I used the word static as opposed to information. There is a reason. Facebook has built a business model on the ability of grab the attention of subscribers by encouraging them to exchange mostly valueless noise. The vast majority of static on Facebook cannot answer the question of “so what?” I believe that when you bombard the human brain consistently with meaningless noise, you erode a person’s critical thinking skills. And that is a scenario that Black Americans cannot afford.

Black American’s disproportionate use of social media is disconcerting because it feeds the narrative that Black Americans are not strategic thinkers and make political decisions based on their emotions. Facebook, Twitter, and Instagram are emotional cesspools, perfect places for those brave enough to opine on politics from an emotional, lack of depth perception. Making assertions based on static obtained from a cable news program is intellectually obscene given the political agendas of the cable programs on-air personalities.

Take for example the debate on net neutrality. The majority of comments on Facebook leading up to the 15 December 2017 vote were made by a vast majority of Facebook subscribers who had not read the net neutrality rules slated for repeal, had not read the section of the Communications Act upon which the rules were based, and were consistently conflating net neutrality principles with net neutrality rules. The two are different.

But when ignorance in social media post can go viral via a hashtag, the tide becomes unstoppable.

One can argue that I am being a bit uptight and prudish. Surely I should not expect every political media consumer to go out and read every bloody statute, regulatory code, etc., before making a decision. My answer is, yes, I do. Today’s political economy environment is where you extract the resources necessary for your physical, emotional, and mental survival. You are required to know it, just like your ancestors were required to understand the currents on the seas that they fished, and the terrain upon which the hunted and grew food.

Given African America’s lack of access to capital and the political abusive relationship it has with political parties, observing. extracting, analyzing, and distributing value-driven information upon which important decisions can be made is more important than digesting static filled content that passes through you as quickly as white rice, stripped of nutrients that keep you strong.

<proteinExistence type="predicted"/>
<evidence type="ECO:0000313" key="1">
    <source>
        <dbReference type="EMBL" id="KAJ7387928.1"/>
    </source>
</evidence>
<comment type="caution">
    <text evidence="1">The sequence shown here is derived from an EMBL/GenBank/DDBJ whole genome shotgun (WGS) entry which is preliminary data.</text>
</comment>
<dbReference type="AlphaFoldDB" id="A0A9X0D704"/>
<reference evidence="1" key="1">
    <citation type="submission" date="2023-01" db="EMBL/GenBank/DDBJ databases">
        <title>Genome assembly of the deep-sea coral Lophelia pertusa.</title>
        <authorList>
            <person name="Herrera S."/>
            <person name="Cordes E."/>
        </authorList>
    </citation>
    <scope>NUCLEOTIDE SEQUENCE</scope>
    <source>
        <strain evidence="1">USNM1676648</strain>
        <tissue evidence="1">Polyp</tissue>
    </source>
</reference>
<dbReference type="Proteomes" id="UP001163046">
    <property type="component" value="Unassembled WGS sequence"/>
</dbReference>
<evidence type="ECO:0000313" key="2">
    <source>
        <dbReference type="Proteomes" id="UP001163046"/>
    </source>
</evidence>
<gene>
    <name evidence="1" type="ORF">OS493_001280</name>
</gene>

Looks like it’s Keisha and business as usual …

Keisha Lance Bottoms appears to have captured the crown in the Atlanta mayoral race by approximately 759 votes over Mary Norwood. Ms Norwood reportedly has asked for a recount. She lost by 714 votes back in 2009 and likely wants to ensure that she doesn’t spend any more evenings trying to fall asleep and seeing both numbers dance around her head like sheep.

I found Ms Norwood to be engaging as well as tough. She is a seasoned politician, but unfortunately for her she appears to have run up on a buzz saw called the Black Slate. It came out in just enough numbers, apparently, to give Ms Lance Bottoms the win.

What do I expect from Ms Lance Bottoms? She will likely continue Mayor Reed’s gentrification policies i.e. a strong police presence in the West End designed to keep the current Black population quiet while more whites move in and buy up shuttered properties. Meanwhile, development will continue in the northern part of the city with increases in transportation capacity to meet increased residential demand on that side of town. The Atlanta metropolitan area expects 2.5 million more inhabitants over the next two decades and will have to act now to provide adequate infrastructure to accommodate them.

Black elites will hold on to ceremonial power. I refer to it as ceremonial power versus political power because valid political power means the ability to direct capital to whomever the holder of political power chooses. If blacks did indeed have political power, gentrification and poverty would not be an issue. Whites and other non-blacks that control capital in Atlanta should, as usual, have nothing to worry about.

Meghan Markle

I find it particularly interesting that blacks in America are going gah-gah over a woman who has chosen the probability of spending her married years bowing to at least two males whose wealth streams from the colonization of her ancestral home and the transformation of her people into unpaid human capital.

We live in interesting times …